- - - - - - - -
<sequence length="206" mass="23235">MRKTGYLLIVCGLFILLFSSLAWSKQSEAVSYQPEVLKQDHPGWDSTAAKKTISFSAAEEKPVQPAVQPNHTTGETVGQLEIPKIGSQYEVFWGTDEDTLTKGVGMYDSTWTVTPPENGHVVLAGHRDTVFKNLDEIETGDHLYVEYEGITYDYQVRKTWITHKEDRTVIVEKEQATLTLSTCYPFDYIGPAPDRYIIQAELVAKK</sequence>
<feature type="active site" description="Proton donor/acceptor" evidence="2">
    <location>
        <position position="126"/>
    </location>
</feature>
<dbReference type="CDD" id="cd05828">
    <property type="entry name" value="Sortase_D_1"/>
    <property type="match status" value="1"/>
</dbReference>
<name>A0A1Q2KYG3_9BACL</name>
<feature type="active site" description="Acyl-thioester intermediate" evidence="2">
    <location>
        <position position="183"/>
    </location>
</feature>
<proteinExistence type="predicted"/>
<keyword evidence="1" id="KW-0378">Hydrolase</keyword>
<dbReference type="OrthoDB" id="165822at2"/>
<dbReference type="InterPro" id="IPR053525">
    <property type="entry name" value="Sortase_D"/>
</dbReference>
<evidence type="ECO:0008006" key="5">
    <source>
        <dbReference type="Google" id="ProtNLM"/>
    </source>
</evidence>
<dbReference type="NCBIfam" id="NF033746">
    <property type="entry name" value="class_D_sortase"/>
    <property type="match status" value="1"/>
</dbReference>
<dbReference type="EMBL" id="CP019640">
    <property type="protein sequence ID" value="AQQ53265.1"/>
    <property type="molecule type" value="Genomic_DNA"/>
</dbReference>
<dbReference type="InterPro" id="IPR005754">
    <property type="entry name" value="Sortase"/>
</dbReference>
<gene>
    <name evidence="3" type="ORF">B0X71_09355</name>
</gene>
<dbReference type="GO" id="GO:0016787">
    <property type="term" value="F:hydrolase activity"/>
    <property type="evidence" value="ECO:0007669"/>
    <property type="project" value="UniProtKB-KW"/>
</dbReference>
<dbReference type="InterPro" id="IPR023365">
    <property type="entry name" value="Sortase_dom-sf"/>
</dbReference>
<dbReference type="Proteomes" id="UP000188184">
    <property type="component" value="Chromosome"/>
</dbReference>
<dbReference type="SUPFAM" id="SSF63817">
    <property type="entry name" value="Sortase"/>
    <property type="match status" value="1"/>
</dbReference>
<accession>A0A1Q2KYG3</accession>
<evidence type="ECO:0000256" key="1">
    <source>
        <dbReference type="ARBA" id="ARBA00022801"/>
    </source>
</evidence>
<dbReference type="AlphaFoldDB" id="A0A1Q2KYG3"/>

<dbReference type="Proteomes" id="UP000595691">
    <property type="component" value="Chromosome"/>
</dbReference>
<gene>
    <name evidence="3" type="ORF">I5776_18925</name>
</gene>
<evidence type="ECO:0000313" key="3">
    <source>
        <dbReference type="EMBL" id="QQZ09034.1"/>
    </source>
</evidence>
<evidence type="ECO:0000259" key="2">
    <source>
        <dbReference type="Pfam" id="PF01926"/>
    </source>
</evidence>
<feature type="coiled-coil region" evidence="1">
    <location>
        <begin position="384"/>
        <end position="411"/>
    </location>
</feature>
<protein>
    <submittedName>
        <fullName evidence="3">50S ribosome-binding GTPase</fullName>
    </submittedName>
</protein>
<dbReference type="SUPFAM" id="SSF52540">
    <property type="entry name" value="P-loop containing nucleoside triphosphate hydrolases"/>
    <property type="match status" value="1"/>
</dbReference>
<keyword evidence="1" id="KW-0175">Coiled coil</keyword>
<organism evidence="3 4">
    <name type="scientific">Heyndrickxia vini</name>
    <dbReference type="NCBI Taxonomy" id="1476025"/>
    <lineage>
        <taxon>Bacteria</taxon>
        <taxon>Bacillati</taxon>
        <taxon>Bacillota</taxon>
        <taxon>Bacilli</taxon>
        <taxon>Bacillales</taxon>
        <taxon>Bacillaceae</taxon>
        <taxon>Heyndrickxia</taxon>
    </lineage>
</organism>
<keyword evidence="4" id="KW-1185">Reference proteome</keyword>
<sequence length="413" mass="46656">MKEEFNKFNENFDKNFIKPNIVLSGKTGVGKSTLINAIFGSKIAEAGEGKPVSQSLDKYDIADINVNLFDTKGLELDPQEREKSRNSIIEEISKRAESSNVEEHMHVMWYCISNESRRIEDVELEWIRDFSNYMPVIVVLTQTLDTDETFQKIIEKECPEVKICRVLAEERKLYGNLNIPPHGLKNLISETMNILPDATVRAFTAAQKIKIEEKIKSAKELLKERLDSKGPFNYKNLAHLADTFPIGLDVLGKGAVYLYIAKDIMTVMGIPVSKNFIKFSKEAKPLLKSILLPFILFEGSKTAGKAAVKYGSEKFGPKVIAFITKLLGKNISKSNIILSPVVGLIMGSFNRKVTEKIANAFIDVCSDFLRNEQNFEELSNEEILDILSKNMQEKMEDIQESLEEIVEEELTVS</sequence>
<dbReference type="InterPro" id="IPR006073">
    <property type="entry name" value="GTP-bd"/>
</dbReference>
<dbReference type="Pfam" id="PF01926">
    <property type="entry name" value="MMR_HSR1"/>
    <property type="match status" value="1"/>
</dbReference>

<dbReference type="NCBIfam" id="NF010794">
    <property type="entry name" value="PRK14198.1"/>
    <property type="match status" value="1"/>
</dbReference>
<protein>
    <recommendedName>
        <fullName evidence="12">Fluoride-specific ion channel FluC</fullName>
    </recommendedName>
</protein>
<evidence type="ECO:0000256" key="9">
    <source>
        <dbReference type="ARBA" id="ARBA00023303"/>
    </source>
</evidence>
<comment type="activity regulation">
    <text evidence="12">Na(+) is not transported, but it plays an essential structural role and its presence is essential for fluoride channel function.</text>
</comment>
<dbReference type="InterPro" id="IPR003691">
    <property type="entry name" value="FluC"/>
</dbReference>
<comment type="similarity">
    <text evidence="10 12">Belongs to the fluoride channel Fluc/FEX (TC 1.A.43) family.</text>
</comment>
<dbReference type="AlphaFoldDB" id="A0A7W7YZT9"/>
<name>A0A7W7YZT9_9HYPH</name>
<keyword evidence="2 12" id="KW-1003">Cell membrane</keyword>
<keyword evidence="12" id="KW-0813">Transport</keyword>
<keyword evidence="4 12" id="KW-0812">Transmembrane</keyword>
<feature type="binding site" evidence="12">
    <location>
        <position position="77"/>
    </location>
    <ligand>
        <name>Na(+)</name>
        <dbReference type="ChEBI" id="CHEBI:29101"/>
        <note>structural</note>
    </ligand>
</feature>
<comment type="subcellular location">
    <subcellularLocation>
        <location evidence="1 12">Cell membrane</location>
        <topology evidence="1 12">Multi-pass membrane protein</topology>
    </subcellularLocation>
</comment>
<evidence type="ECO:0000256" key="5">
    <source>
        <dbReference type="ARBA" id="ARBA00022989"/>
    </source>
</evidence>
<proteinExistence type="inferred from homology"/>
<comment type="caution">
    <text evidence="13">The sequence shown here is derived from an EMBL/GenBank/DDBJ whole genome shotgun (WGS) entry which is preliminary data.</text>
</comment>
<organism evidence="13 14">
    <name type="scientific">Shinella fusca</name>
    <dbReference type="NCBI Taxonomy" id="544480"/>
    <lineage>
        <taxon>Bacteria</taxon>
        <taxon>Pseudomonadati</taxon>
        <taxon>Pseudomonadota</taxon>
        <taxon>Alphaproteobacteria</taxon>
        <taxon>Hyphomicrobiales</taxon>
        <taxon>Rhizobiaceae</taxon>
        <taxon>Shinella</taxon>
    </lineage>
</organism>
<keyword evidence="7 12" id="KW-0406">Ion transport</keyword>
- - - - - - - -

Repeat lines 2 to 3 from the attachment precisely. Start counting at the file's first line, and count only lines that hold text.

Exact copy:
<feature type="active site" description="Proton donor/acceptor" evidence="2">
    <location>